Abandoned at the end of WW2, this synthetic gas plant was part of the Germans’ solution to having no reliable fuel source.
I came across this Birmingham, AL landmark when I was browsing Wiki Commons. Its original plant equipment is abandoned, but the grounds have been reinvented.
Sorry this one’s late. And two minutes longer than my usual length! Hopefully it’s worth your time. ~B
With temperatures dipping into the thirties where I live, I thought it would be nice to virtually visit a desert oasis from days gone by. This is a much happier place than last week’s post. It starts out that way, anyhow.
Got my good lighting back. Let’s gooo!
To kick off my exploration of abandoned places people have photographed and posted under the Creative Commons and public domain, here are all my old videos from 2015.
I have a whole new list of fascinating places with stories of their own. I hope you enjoy them as much as I do. Keep checking back for more!
We all know what happened when the levee broke. Here is Six Flags, NOLA, six years after Katrina (pictures taken November 25, 2012 by Erik Jorgensen on Flickr).
Location of the worst American ballistics accident in West Germany during the Cold War.
The communist party in the U.S.S.R wanted to keep its youth from activities which threatened its New Economis Policy (NEP). Such activities as smoking, drinking, and religion were labeled “hooliganism.” The communist party strove to eliminate all forms of bourgeois behavior from their members. These clubs, or Palaces of Culture as they were called, were supposed to keep their youth in line. They had theaters where kids could perform the arts, cinemas, dance, and more.
Over the years, areas of the Harrisburg, Pennsylvania, train station (PRR) have deteriorated, do to so much wood having been used in its construction. Several sways have fallen, and public areas have had to be abandoned while awaiting grants for repairs. These are pictures from a 1968 survey.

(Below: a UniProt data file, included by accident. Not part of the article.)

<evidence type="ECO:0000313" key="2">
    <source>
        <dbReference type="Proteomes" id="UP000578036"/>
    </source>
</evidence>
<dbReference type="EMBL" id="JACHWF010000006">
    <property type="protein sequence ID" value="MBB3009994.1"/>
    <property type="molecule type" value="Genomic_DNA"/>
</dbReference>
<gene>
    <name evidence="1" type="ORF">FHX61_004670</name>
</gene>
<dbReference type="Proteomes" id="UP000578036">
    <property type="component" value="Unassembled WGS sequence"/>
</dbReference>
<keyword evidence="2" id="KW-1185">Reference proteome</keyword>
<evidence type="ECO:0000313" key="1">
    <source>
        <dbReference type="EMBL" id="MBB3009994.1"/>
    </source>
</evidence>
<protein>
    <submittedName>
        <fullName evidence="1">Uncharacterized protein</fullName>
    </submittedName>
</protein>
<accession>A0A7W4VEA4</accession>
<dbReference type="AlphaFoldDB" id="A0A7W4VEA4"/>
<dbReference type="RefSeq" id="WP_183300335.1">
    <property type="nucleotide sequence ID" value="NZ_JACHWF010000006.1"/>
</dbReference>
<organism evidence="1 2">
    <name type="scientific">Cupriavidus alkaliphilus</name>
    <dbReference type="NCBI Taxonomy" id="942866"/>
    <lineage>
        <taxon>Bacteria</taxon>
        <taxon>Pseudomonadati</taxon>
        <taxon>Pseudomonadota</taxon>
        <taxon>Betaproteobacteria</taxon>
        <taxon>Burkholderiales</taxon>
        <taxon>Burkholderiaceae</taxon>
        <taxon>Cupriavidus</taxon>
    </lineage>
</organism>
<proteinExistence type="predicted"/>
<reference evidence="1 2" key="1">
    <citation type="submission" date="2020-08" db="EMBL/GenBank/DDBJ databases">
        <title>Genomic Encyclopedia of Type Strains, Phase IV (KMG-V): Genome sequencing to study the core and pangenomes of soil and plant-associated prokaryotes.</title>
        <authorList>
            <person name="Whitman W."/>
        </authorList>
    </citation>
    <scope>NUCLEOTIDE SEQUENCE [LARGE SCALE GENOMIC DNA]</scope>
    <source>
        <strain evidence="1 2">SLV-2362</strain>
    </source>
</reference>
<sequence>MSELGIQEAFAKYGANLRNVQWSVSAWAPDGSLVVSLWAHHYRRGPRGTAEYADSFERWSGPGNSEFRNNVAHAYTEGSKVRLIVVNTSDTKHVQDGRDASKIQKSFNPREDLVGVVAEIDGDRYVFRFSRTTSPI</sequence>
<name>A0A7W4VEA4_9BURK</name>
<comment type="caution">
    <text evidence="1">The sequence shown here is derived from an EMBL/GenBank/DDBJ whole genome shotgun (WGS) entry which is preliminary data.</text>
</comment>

Vandendberg Air Force Base closed down parts of its northern section at the end of the Cold War.
Villa Epecuén in Buenos Aires was once a thriving tourist destination, when people traveled from all over to experience the salty Lago Epecuén, which was known for its relaxing, healing properties. But the lake flooded the village in 1985, and didn’t begin to recede until 2010. Wow, a city more than 25 years under water!
Still in use today for folks broadcasting a radio station, these surreal forts were an amazing and integral part of England’s defense during WW2. Much work is being put into restoring them to their original beauty. See more at http://project-redsand.com
This train station in the Spanish Pyrenees opened in 1928, but was abandoned in 1970 when a train derailment destroyed a nearby French bridge. During WWII, Jews escaped Nazi-occupied France into Spain, on a train which took them underneath the great mountains. Today it is the site of an underground laboratory where scientists are researching dark matter.
This post-apocalytic-looking building was once an apartment complex for Russian fishermen on the Kamchatka peninsula. It fell to ruins after the establishment of a communist government. Source: englishrussia.com